“Be perfect as your Heavenly Father is perfect.”

I want to leave you with this.  It is an excerpt from the book, He and I.  It was written by a French mystic named Gabrielle Bossi.  Jesus spoke to her throughout her life and she recorded what he said.  It contains some of the most beautiful words ever written.  This is what Jesus said to her on January 3, 1948:

“Never mind if you haven’t kept your word, or if you have fallen lower than yesterday. If you despise yourself & tell Me so in sorrow, you needn’t be afraid to believe that you are in My heart. This heart, so great & good, so little like the hearts of men.
I AM COMPASSION, NOT MALICE. I carried you as a mother when I carried My cross. Then you can imagine what tenderness I feel when I hear you telling Me of your shortcomings, what eagerness to forgive you…
Oh, the tenderness of a Savior – who could ever fathom it? Who could even hear about it without being scandalized? So from time to time, be glad to be counted as nothing; to look at all that you lack, at the good that you failed to do; to see yourself in the faults you didn’t want to commit but committed after all. You may be sure you don’t see them all. I ALONE KNOW the number & the weight of them. And yet, I LOVE YOU. I AM LOVE.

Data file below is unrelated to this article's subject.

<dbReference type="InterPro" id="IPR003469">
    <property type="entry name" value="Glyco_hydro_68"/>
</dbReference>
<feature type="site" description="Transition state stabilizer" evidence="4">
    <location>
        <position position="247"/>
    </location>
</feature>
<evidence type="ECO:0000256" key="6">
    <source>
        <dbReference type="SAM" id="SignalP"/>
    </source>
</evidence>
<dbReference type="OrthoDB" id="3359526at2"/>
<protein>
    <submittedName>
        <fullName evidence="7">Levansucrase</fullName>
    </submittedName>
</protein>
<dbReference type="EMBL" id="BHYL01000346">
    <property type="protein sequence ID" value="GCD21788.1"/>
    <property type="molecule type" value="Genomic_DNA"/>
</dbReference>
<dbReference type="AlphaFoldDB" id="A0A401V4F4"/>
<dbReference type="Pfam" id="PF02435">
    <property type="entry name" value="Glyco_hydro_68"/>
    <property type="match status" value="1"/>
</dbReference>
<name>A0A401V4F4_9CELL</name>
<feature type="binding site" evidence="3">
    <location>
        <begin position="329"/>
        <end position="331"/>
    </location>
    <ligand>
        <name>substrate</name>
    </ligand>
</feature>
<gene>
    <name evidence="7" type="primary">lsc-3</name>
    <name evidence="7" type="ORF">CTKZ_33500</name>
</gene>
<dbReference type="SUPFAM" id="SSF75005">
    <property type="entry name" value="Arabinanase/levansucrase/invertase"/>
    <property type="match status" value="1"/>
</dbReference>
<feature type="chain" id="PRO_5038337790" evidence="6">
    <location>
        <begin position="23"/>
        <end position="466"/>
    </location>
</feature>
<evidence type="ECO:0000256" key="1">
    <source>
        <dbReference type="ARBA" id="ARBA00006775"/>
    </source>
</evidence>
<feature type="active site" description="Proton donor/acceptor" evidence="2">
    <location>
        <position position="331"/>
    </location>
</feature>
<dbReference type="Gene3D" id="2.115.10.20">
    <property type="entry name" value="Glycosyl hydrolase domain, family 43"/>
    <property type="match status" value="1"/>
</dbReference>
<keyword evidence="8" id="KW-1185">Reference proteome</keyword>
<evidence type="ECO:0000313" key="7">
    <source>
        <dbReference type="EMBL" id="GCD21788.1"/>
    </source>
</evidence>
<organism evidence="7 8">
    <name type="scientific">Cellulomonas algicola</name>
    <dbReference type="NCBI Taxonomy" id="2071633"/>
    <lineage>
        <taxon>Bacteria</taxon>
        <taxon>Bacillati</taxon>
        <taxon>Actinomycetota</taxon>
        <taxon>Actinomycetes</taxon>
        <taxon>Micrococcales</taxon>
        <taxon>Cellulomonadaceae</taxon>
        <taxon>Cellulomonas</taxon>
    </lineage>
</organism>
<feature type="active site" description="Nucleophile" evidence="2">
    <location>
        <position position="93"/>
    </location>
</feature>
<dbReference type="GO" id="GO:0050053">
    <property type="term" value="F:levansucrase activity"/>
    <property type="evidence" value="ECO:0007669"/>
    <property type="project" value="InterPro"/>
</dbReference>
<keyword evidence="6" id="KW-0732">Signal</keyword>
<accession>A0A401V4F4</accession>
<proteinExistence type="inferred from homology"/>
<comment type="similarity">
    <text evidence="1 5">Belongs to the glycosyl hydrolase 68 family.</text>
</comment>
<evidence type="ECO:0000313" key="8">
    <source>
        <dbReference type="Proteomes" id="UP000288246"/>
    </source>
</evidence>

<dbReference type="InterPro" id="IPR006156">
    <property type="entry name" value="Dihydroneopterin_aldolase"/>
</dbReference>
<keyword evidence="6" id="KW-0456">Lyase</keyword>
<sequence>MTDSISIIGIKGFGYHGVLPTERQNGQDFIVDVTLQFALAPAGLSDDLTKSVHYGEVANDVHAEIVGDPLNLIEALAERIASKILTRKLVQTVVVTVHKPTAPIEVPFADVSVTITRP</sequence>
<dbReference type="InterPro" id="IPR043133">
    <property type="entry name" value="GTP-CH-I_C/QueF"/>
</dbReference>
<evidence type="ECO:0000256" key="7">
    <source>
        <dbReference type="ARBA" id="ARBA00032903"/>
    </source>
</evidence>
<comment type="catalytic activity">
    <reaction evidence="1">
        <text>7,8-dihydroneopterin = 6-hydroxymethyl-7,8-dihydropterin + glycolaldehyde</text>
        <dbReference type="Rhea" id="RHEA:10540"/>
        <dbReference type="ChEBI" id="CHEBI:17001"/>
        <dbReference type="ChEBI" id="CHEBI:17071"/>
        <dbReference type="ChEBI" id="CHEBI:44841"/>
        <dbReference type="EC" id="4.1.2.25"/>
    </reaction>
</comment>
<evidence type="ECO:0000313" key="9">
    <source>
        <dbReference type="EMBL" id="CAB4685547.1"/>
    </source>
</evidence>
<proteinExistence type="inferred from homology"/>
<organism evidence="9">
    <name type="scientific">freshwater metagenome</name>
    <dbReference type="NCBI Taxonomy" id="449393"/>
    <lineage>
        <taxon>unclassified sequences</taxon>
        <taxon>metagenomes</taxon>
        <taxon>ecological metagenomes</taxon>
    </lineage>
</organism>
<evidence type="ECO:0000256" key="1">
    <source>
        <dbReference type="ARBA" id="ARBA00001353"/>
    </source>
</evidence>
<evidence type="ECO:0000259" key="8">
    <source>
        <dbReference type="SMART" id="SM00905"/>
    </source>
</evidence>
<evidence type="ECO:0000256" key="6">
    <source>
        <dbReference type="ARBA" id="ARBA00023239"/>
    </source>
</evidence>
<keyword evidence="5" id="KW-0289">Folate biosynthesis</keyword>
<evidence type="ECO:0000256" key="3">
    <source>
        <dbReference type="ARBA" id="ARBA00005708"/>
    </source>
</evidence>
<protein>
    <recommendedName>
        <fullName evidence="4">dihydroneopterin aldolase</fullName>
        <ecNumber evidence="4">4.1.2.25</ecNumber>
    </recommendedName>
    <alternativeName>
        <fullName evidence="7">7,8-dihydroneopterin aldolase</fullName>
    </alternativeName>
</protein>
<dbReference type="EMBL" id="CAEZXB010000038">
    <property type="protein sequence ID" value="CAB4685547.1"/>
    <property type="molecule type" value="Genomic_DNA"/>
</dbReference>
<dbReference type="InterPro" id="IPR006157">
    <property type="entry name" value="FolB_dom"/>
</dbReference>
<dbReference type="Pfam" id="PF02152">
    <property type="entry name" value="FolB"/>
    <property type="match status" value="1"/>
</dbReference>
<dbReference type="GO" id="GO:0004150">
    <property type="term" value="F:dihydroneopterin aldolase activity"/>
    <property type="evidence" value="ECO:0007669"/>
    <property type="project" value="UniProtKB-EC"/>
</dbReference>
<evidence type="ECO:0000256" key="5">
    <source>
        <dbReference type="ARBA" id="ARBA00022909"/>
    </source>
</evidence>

Don’t offend Me by being afraid & running away. That’s what hurts love. Enter into My immensity like a little child who joyously seeks to drink & sleep on its mothers breast. Rest. Take strength for yourself. Take joy. Everything is in Me. For you.
Renew your trust & come back to your humble path ever nearer to Me. You know that your spiritual house is not firmly built & that its only foundations are in Me. When it topples down, I take the debris & build a new temple more beautiful than the last because you have humbled yourself. Think of this; it will help you to take pleasure in humiliations. Wasn’t I Myself intimately acquainted with humiliation during My entire life on earth? I – God. What company, My child!
You see, WHAT PAINS LOVE IS INDIFFERENCE, APATHY, STAGNATION. When it comes to Me, many people act as though I were still dead. But My child, I AM ALIVE and I’m NEAR them, in them, WAITING for them to talk to Me, to smile at Me. Waiting for their heart to beat a little for Me.
I require so little, am so readily pleased. I ONLY ASK TO BE INVITED & I LOOK AFTER THE BANQUET.”

So my prayer for this year is simple.  Shut up and love already.

It’s time for me to get over myself.  It’s time to get over my desire for perfection.  You know, the selfish kind.  It’s time for me to stop pretending that all this noise I am making about myself is love.  If I have a God who became a man like me just so I could see his love, a God who says things like "I carried you as a mother when I carried my cross," a God who is just waiting for my heart to beat a little just for him…

Then who am I to get in His way.